Announcement comes amid signs Tehran may be open to resuming stalled talks on 2015 nuclear deal
Iran has amassed more than 120kg of 20% enriched uranium, well above the level agreed to in the 2015 deal with world powers, the head of the country’s atomic energy agency has told state television.
“We have passed 120 kilograms,” said Mohammad Eslami, head of Iran’s atomic energy organisation. “We have more than that figure. Our people know well that [western powers] were meant to give us the enriched fuel at 20% to use in the Tehran reactor, but they haven’t done so.
“If our colleagues do not do it, we would naturally have problems with the lack of fuel for the Tehran reactor.”
The Tehran reactor was originally supplied to Iran by the US in the 1960s to produce radioisotopes for use in medical treatments and agriculture, and has since been modified to run on 20% enriched uranium, which the country began producing in 2012.
In September the International Atomic Energy Agency reported that Iran had boosted its stocks of uranium that had been enriched above the percentage allowed in the 2015 deal with world powers.
It estimated that Iran had 84.3kg of uranium enriched to 20%, up from 62.8kg when the IAEA last reported in May.
Under the deal, Iran was not meant to enrich uranium above 3.67%, well below the 90% threshold needed for use in nuclear weapons.
Under the 2015 agreement China, France, Germany, the UK and the US had agreed to lift some sanctions against Iran if Tehran cut back its nuclear programme.
But since Donald Trump pulled Washington out of the deal in 2018, Tehran has progressively abandoned its commitments under the agreement, and the US has imposed fresh sanctions in response.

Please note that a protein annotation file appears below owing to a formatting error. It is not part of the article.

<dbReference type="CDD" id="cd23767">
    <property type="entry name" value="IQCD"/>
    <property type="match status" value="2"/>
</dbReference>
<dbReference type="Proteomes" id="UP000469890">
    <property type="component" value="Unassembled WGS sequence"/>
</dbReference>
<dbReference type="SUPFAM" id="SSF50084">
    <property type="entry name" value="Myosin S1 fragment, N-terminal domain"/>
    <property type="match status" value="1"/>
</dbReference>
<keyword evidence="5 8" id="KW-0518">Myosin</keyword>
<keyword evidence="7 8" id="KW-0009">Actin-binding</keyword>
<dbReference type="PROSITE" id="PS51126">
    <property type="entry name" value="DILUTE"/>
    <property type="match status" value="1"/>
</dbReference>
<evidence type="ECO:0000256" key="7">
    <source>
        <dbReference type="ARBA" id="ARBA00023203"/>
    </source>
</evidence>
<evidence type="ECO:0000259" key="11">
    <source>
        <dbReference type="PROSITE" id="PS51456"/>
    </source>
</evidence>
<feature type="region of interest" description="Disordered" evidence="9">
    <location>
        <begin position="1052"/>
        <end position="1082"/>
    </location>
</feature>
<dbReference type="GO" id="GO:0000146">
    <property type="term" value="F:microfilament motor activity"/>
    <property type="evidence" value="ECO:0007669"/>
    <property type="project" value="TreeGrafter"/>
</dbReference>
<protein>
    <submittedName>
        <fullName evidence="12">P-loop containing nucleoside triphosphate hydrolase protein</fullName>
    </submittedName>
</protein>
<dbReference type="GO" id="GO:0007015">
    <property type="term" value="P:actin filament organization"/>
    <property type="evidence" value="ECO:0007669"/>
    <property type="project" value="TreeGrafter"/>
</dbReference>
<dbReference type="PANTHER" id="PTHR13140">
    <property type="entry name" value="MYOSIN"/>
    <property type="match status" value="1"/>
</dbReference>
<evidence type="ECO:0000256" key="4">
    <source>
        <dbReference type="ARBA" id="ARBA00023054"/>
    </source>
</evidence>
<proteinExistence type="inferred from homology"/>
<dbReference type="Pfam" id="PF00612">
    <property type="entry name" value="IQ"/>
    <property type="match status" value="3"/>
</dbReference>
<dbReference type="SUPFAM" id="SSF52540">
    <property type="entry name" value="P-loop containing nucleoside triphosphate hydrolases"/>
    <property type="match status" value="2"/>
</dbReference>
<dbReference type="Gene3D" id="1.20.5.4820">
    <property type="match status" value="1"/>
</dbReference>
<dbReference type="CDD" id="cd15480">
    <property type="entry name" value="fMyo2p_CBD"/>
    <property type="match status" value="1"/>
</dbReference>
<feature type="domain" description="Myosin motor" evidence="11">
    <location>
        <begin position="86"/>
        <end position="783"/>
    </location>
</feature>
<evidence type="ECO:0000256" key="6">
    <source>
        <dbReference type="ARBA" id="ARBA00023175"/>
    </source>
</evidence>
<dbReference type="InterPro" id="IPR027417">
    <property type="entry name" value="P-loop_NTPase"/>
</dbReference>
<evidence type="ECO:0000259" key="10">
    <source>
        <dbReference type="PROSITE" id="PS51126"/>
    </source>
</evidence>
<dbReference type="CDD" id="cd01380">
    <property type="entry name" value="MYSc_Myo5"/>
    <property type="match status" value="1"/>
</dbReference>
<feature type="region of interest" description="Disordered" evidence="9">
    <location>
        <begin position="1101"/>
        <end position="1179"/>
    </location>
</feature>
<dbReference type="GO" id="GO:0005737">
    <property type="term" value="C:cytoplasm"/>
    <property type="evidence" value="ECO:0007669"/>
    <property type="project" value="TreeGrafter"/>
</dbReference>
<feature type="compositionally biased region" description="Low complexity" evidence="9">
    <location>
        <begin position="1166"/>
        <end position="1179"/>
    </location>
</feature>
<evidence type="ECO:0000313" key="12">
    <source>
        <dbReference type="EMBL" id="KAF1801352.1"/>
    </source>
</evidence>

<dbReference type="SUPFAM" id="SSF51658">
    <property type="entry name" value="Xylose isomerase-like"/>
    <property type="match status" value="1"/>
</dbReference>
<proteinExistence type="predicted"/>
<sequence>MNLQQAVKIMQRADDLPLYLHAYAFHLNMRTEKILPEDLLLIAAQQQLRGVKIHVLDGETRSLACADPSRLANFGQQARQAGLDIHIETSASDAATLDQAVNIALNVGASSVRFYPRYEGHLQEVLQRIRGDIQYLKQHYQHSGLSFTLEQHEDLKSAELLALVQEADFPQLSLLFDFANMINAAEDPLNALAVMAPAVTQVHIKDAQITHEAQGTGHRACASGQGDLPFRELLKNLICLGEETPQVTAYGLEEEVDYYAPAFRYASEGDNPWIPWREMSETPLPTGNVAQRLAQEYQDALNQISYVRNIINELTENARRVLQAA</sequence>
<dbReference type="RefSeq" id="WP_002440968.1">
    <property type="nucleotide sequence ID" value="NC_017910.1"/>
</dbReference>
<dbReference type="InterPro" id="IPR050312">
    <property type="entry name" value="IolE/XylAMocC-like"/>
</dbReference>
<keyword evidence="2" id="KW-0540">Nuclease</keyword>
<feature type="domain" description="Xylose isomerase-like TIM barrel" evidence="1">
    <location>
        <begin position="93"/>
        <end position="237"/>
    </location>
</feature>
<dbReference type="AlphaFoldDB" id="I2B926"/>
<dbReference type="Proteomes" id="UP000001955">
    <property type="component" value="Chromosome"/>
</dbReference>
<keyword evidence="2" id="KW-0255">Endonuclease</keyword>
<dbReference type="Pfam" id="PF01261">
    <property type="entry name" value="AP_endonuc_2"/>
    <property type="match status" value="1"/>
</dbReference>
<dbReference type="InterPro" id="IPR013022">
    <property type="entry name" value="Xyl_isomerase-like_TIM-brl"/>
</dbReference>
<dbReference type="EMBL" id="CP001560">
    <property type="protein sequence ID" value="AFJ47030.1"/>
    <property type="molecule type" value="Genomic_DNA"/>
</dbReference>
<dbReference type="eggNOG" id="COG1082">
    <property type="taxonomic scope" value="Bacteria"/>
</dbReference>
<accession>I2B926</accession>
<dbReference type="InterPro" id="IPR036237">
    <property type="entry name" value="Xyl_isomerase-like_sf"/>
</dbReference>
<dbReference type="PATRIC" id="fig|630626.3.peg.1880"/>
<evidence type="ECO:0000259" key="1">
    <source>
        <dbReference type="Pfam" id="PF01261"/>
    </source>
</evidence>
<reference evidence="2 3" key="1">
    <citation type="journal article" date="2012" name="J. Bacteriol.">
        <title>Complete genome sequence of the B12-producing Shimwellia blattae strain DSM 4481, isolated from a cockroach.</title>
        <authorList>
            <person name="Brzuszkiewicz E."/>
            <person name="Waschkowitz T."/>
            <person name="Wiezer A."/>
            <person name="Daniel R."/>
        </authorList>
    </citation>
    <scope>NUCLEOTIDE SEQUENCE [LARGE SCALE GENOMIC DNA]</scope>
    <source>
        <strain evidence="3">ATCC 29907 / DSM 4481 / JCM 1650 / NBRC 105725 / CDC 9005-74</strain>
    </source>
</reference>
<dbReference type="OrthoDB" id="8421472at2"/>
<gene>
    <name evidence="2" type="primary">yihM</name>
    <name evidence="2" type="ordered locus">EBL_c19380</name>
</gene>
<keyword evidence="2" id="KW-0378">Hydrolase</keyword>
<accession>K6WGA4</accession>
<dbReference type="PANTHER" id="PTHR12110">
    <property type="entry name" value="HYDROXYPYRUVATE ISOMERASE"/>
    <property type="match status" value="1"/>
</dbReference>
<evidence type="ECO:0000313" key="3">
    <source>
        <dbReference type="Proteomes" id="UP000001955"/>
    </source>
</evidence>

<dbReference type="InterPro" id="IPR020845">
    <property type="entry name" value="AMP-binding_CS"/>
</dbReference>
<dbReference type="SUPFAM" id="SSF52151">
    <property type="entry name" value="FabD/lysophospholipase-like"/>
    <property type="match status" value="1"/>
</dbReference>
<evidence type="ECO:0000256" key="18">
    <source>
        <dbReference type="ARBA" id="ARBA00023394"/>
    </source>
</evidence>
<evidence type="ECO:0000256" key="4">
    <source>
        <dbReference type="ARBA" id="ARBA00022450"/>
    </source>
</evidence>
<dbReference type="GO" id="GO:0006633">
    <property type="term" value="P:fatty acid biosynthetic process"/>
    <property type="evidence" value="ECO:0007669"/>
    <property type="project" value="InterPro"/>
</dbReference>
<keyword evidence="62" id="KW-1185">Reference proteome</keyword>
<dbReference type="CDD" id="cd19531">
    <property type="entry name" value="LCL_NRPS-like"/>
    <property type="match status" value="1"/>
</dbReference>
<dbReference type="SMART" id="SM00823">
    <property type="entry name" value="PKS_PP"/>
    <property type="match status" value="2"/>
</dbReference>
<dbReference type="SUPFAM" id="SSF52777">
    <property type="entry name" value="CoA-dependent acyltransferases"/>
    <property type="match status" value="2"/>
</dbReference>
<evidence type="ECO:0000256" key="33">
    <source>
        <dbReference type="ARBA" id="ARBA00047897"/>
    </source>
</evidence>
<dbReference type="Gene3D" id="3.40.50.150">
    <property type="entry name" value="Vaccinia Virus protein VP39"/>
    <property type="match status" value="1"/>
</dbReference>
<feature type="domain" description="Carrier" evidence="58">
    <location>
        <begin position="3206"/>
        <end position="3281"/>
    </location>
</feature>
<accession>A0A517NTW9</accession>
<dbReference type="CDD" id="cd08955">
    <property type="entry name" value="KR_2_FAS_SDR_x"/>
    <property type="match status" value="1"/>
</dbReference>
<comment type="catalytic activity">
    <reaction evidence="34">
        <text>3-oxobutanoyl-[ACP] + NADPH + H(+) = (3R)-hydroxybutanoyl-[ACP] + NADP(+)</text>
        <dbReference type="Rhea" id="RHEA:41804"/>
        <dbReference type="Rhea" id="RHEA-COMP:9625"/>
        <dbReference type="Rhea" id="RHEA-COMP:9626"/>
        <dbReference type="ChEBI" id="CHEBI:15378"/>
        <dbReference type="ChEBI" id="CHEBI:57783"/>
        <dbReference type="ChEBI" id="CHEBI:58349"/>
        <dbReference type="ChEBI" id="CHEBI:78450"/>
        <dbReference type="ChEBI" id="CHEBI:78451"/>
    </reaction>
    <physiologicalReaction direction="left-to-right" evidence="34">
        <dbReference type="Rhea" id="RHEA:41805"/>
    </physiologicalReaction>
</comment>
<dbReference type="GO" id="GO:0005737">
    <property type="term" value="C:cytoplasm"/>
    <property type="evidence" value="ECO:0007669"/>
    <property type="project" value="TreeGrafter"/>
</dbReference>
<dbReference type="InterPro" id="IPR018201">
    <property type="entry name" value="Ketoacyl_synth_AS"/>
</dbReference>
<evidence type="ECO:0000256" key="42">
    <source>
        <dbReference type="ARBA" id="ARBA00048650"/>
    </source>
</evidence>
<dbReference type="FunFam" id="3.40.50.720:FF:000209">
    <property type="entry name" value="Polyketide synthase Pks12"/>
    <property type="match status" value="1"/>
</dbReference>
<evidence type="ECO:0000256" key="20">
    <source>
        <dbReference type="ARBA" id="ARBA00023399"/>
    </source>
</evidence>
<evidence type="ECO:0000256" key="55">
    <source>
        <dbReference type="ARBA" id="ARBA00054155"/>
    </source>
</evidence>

On Friday, Iran’s foreign minister, Hossein Amir-Abdollahian said he was optimistic that talks on reviving the 2015 deal would make progress, provided Washington fully resumed its commitments.
Speaking during a visit to Syria, Amir-Abdollahian reiterated that Iran would “soon” return to the nuclear talks with world powers, which include indirect negotiations with the US, Iranian state media reported.
The talks, which aim to bring Washington and Tehran back into compliance with the 2015 nuclear pact, were adjourned in June after the hardline cleric Ebrahim Raisi was elected Iran’s president.
“Of course, we will soon return to the Vienna talks and we are keeping our eyes on the issue of verification and receiving the necessary guarantees for the implementation of commitments by the western parties,” state media quoted Amir-Abdollahian as saying.
Amir-Abdollahian did not give details of the verification and monitoring mechanism Tehran was seeking. But Iran has often voiced concern about the need to verify that US sanctions lifted under the accord are not kept in place by Washington.
Agence France-Presse and Reuters contributed to this report